The title indicates another duality : Little Nightmares. Nightmares, but taken somewhat lightly, without consequences, it seems. And indeed, we’re like in a dream. The physics in particular : when Six jumps, she gains little height and has a very low speed. She walks slowly and the sprint is very relative, it starts only after a few frames. Besides the fact that Six is very small, this reminds me of dream physics, often strange (I have a lot of trouble moving in dreams, don’t you ?). This physics will emphasize the danger, since many times we will narrowly escape from enemies, especially in the chapter conclusions, brilliantly shown as achievements even though we cannot attack.

A dream within a dream?

Yet it would seem that Six is lucid, since at the beginning of the adventure she wakes up from a nightmare, a dark vision of the Lady, while in the DLC the playable character, the Runaway Kid, wakes up with a start in his bed at the orphanage after dreaming of the monster luring him underwater. After each death, always “nightmarish” (as you wish, petrified by an Eye, neck broken by the Janitor’s delicately animated fingers, roasted by one of the Twin Chefs, swallowed by the Guests, strangled at a distance by the Lady…) we find ourselves at the last checkpoint, slowly waking up as if what had preceded (our death) was only a dream – a nightmare : the line between dream and reality is very thin, which reinforces this first opposition I mentioned, the mix of immersion and distance in the game.

These nightmares are “classic” fears : the monster (which appears in several forms, visible and invisible), death (extravagant), abandonment by what seems to be an orphanage. But these fears are so usual, expected, that they become less significant, in the sense that it does not really appear as a horror game : we may fear death (well, one of the Guests ate me again !), but there is rarely any surprise because we quickly become constantly on our guard : there’s more emphasis on the story itself.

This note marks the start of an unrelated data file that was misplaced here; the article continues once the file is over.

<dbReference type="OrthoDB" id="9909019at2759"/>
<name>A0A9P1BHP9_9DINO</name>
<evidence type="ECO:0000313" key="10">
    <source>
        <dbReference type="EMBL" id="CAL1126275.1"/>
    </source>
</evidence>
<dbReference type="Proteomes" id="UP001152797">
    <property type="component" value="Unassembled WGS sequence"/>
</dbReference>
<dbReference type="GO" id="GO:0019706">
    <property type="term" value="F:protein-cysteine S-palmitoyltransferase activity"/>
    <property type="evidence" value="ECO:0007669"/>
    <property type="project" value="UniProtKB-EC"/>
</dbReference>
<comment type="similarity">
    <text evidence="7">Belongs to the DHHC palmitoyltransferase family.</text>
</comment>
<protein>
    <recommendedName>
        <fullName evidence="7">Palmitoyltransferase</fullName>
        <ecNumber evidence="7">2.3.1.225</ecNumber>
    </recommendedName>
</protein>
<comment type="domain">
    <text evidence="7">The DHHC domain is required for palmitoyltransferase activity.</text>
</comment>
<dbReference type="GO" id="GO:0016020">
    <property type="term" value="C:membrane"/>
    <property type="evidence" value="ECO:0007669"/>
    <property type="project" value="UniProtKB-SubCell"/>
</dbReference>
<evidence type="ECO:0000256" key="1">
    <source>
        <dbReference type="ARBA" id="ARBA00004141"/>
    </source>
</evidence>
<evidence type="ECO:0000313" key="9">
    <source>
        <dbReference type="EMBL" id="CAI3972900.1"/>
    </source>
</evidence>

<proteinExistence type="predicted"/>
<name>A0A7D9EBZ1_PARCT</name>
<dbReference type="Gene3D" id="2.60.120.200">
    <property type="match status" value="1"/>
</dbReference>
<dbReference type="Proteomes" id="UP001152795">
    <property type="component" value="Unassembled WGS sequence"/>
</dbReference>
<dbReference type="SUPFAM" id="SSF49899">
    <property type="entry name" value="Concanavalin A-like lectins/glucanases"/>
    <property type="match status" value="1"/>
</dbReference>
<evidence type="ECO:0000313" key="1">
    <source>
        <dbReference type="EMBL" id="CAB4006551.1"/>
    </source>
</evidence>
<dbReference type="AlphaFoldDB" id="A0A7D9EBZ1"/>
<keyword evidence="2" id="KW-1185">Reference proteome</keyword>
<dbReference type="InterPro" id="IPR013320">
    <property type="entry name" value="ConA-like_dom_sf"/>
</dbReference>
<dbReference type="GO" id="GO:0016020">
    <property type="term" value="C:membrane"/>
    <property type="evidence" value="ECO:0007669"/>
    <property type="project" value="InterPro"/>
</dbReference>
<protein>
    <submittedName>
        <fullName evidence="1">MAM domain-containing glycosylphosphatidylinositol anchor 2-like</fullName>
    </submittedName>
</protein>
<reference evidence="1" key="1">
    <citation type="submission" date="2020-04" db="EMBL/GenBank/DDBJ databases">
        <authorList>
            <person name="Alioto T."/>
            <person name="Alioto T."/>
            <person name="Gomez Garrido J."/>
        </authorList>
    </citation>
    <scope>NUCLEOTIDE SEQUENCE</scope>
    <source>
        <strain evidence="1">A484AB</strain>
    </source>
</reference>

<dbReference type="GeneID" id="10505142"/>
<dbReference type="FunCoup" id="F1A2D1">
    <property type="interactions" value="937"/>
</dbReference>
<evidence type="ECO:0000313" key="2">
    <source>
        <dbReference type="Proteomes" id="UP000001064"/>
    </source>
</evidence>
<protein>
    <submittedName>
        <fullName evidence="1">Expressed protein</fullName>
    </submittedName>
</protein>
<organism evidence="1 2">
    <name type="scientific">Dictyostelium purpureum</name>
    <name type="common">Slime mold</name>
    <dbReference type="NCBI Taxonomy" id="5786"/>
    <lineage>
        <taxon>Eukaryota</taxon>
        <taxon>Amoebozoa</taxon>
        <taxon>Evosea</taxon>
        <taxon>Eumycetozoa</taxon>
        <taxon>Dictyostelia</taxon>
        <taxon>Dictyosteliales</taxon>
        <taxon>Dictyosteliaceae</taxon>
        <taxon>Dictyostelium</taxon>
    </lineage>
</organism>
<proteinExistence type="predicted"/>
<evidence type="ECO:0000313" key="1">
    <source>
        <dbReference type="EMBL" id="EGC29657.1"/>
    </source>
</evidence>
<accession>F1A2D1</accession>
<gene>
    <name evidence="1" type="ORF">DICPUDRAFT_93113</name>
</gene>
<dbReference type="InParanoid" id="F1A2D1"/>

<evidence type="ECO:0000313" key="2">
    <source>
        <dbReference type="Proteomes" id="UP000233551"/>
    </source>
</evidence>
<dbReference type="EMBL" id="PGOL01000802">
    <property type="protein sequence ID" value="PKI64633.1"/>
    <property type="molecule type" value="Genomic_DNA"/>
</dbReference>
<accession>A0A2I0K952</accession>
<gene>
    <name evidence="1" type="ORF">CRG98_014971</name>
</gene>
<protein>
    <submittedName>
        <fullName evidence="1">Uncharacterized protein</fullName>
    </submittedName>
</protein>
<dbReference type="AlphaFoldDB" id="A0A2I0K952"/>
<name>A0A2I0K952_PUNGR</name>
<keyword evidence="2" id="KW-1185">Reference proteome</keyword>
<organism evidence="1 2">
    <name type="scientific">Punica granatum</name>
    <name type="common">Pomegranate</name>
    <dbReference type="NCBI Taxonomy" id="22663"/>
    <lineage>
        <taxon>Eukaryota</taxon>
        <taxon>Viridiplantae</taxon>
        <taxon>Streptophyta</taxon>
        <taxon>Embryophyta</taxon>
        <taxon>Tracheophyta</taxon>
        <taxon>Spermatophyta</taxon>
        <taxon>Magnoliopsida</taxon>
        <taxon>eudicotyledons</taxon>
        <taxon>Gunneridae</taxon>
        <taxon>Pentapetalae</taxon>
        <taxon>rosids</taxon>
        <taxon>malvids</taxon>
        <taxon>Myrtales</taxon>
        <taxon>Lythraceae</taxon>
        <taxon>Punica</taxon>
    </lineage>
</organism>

Monsters are mostly grotesque, they’re excessive (the masked cook who wants to roast us, the guests…). Some effects are very predictable, like the music (a child – Six – who’s humming, the music box) but it never falls into irony, because the game sublimates these typical elements.

The mask

Another element specific to the dream is the difficulty of seeing faces. The heroine’s face is hidden by her large yellow hood (like in the famous tale, Little Yellow Riding Hood… what do you mean ?), in the DLC the hero’s face is never clearly visible, nor are the faces of the other children, whether they are locked up or trying to escape like us.

This is part of a more general element of the game, which is the importance of masks : characters and monsters are often masked :

The Twin Chefs wear masks showing an already deformed face but we don’t know what’s worse underneath, and of course the Lady is masked. Lots of broken mirrors in her house, but I’m sure that’s just an unfortunate coincidence and that she has no problem with her image.

The Lady’s simply very clumsy, don’t overthink it…

However, the game seems to clear up the mystery at the very end of the last DLC and we see the Lady’s face ; yet apparently this would not be her real face but her perception of it – nothing is really certain, but we can see another face on the character’s sheet :